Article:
Richard Freyer celebrated as one Southern Districts best

Richard Freyer leaves a massive legacy following his death on Monday.
Richard Freyer leaves a massive legacy following his death on Monday.

Richard Freyer has been remembered as one of best trainers in the history of the Southern District Racing Association.

Freyer died on Monday morning after a long battle with prostate cancer, leaving behind an amazing legacy.

The 69-year-old’s training record in the region is second to none.

Taking over the stables of his father Jack at the age of 24, he trained from the Corowa base for 47 years.

Freyer won 16 straight SDRA premierships during a dominant era in the 1980s and ‘90s. 

He prepared the winners of eight Albury Cups, 12 Corowa Cups and 10 Berrigan Cups and claimed every feature race in the SDRA, on multiple occasions, with the exception of the Wagga Gold Cup.

Frustratingly, the Murrumbidgee Turf Club feature was one that always alluded him and Freyer even had one of the his best chances, Leica Larrikin, scratched on the morning of the race in 2010.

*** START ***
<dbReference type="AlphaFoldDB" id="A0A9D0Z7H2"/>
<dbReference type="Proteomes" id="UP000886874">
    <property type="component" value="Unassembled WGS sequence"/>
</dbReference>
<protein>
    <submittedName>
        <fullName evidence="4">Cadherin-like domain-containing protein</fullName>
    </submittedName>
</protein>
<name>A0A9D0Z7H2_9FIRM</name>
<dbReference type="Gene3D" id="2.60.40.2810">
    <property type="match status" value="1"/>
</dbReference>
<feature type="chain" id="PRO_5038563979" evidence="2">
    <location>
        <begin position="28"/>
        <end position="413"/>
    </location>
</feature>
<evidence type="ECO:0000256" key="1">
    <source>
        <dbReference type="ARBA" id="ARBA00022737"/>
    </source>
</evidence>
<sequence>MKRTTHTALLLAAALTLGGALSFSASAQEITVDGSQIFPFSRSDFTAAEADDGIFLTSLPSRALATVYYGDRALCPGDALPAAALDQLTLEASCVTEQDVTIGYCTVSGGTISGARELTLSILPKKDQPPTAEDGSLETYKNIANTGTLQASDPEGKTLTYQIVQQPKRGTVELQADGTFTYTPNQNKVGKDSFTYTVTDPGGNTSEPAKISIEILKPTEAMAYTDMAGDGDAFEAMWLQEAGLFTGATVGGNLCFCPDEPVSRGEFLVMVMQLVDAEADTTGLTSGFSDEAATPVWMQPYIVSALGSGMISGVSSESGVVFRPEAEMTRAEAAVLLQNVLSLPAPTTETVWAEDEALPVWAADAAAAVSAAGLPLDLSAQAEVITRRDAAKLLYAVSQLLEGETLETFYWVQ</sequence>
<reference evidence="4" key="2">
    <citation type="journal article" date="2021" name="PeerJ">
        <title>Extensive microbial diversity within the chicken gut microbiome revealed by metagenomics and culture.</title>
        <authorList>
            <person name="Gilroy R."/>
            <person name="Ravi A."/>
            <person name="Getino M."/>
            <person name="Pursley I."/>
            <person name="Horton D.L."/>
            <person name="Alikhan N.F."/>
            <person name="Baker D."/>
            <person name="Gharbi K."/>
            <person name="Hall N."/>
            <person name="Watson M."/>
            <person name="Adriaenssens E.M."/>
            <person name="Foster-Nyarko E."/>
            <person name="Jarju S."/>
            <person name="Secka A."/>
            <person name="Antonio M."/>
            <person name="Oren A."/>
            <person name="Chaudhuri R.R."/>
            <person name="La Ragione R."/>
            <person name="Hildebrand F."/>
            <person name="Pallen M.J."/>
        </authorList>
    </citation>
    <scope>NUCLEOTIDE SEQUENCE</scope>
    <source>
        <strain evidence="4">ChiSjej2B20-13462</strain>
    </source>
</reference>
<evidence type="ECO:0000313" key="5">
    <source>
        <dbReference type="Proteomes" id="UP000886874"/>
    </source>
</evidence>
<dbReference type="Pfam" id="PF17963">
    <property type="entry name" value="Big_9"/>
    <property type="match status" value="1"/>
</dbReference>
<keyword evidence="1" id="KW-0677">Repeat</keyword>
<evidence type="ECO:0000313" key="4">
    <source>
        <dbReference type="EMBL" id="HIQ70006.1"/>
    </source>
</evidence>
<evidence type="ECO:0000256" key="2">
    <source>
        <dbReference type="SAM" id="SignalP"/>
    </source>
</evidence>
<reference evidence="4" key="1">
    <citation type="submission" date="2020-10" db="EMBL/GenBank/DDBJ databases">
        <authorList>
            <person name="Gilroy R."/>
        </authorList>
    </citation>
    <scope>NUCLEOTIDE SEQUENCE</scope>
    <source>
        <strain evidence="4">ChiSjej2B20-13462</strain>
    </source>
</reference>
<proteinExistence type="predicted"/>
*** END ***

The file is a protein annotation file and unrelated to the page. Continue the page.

Premiership winning jockey Nick Souquet believes he had no peer in the sport.

“At his top he was the best country trainer in Australia,” Souquet said.

“He had lengths on them.

“He was one of the very, very few trainers who could win races with bad horses.

“Any trainer can train a good one but he could train a bad one to win.

“That was his biggest attribute.

“That and he was the best feeder of horses.”

Their relationship started when Souquet was a 12-year-old coming to the Corowa stables and he worked for him for almost two decades.

While Freyer put the polish on some outstanding performers, undoubtedly his best horse was Leica Falcon.

The gelding was thrust into the national spotlight with a luckless fifth in the 2005 Caulfield Cup before finishing fourth behind Makybe Diva in the Melbourne Cup.

Any trainer can train a good one but he could train a bad one to win.

Nick Souquet on the late Richard Freyer

Freyer trained more than 2500 winners throughout his career, including seven at a Corowa meeting in 1975, and also won a Canberra National Sprint with Prince Tone.

SDRA president Stuart Lamont said Freyer was well respected by everyone in the industry.

Lamont recalled a distinct lack of bravado after all Freyer’s wins.

“I’d describe him as a very modest gentleman,” Lamont said.

“He had enormous success which was really unparalleled through the period where he was training with any sort of numbers.

“To achieve those sort of results was absolutely outstanding and goes to show what a great horseman he was.”

Freyer is survived by daughter Kylie and son Rick. 

His funeral will be held at St Johns Corowa at 11am on Saturday. 


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